American Heritage® Dictionary of the English Language, Fourth Edition
- v. To postpone or cancel the punishment of.
- v. To bring relief to.
- n. Postponement or cancellation of a punishment.
- n. A warrant for such an action.
- n. Temporary relief, as from danger or pain.
Century Dictionary and Cyclopedia
- To acquit; set free; release.
- To grant a respite to; suspend or delay the execution of for a time: as, to reprieve a criminal for thirty days.
- To relieve for a time from any danger or suffering; respite; spare; save.
- To secure a postponement of (an execution).
- Synonyms See the noun.
- n. The suspension of the execution of a criminal's sentence. Sometimes incorrectly used to signify a permanent remission or commutation of a capital sentence. In the United States reprieves may be granted by the President, by the governor of a State, governor and council, etc.; in Great Britain they are granted by the home secretary in the name of the sovereign. See
- n. Respite in general; interval of ease or relief; delay of something dreaded.
- n. Synonyms Reprieve, Respite. Reprieve is now used chiefly in the sense of the first definition, to name a suspension or postponement of the execution of a sentence of death. Respite is a free word, applying to an intermission or postponement of something wearying, burdensome, or troublesome: as, respite from work. Respite may be for an indefinite or a definite time; a reprieve is generally for a time named. A respite may be a reprieve.
- v. transitive To cancel or postpone the punishment of someone, especially an execution.
- v. transitive To bring relief to someone.
- v. transitive, obsolete To take back to prison (in lieu of execution).
- n. The cancellation or postponement of a punishment.
- n. A document authorizing such an action.
- n. Relief from pain etc., especially temporary.
GNU Webster's 1913
- v. To delay the punishment of; to suspend the execution of sentence on; to give a respite to; to respite.
- v. To relieve for a time, or temporarily.
- n. A temporary suspension of the execution of a sentence, especially of a sentence of death.
- n. Interval of ease or relief; respite.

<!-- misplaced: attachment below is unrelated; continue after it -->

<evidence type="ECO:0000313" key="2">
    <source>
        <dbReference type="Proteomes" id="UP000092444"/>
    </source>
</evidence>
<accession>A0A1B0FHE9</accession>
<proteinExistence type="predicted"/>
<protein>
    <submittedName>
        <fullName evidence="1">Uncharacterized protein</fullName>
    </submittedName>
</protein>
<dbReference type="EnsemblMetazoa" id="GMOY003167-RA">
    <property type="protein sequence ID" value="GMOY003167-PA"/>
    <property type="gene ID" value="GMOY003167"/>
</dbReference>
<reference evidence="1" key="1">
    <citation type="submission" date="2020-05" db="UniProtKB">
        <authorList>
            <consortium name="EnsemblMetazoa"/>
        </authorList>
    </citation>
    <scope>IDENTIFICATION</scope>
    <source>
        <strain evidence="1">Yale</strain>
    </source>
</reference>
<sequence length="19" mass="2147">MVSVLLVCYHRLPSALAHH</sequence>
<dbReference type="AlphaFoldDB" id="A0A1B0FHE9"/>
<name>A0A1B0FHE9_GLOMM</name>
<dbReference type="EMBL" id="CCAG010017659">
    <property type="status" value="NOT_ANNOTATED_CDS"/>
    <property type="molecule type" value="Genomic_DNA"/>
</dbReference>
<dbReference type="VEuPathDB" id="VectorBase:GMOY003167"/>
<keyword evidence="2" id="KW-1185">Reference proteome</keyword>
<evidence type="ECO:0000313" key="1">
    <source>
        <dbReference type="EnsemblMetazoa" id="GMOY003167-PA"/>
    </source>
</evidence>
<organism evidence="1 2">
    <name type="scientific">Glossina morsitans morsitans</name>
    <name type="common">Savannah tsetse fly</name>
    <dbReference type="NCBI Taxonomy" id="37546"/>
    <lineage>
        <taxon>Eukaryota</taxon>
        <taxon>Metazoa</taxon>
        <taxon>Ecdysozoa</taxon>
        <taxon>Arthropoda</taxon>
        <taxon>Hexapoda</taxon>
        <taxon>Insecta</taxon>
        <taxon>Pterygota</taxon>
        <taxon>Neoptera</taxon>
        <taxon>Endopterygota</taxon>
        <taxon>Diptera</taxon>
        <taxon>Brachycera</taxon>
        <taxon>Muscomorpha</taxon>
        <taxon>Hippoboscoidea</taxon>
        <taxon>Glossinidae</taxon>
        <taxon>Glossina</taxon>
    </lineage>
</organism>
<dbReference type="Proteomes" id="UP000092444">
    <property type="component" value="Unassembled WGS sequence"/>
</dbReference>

- n. the act of reprieving; postponing or remitting punishment
- n. an interruption in the intensity or amount of something
- n. a warrant granting postponement (usually to postpone the execution of the death sentence)
- n. a (temporary) relief from harm or discomfort
- v. postpone the punishment of a convicted criminal, such as an execution
- v. relieve temporarily
- 1571, in sense of “to take back to prison”, from Middle English repryen ("to remand, detain") (1494), probably from Middle French repris, form of reprendre ("take back"); cognate to reprise. Sense generalized, but retains connotations of punishment and execution. Noun attested 1598. (Wiktionary)
- Alteration (influenced by Middle English repreven, to contradict, variant of reproven, to rebuke) of Middle English reprien, probably from Old French repris, past participle of reprendre, to take back, from Latin reprehendere, reprēndere, to hold back; see reprehend. (American Heritage® Dictionary of the English Language, Fourth Edition)
“Political correctness, diversity policies, and multiculturalism are forms of deference that give whites and institutions a way to prove the negative and win reprieve from the racist stigma. martindavis”
“Men are apt to think that a reprieve is the forerunner of a pardon, and that if judgment be not speedily executed it is, or will be, certainly reversed.”
“Will the American people look at it as a day of reprieve from a mailbox full of bills and junk mail?”
“But many fund managers see the dollar's recent gains as nothing more than a short-term reprieve.”
“At a press conference a few days later, he was still going, this time on the subject of O'Loughlin's reprieve from the disciplinary committee.”
“You get all the comforts of cabin life – a bed, reprieve from the bugs, and weather – while still being able to connect to the surrounding nature.”
“Lawmakers also declined to grant a reprieve from a $5.5 billion payment to prefund USPS retiree health benefits.”
“Despite getting a reprieve from the Supreme Court, which allowed it to mine in undisputed areas, the company was again blocked by the local government.”
“Republican gains in Congress will likely give Wall Street only a limited reprieve from the sweeping financial overhaul signed into law in July, while exposing banks and securities firms to heightened risk of hostile rhetoric from tea-party lawmakers.”
“The temporary reprieve is nothing but a band aid solution.”
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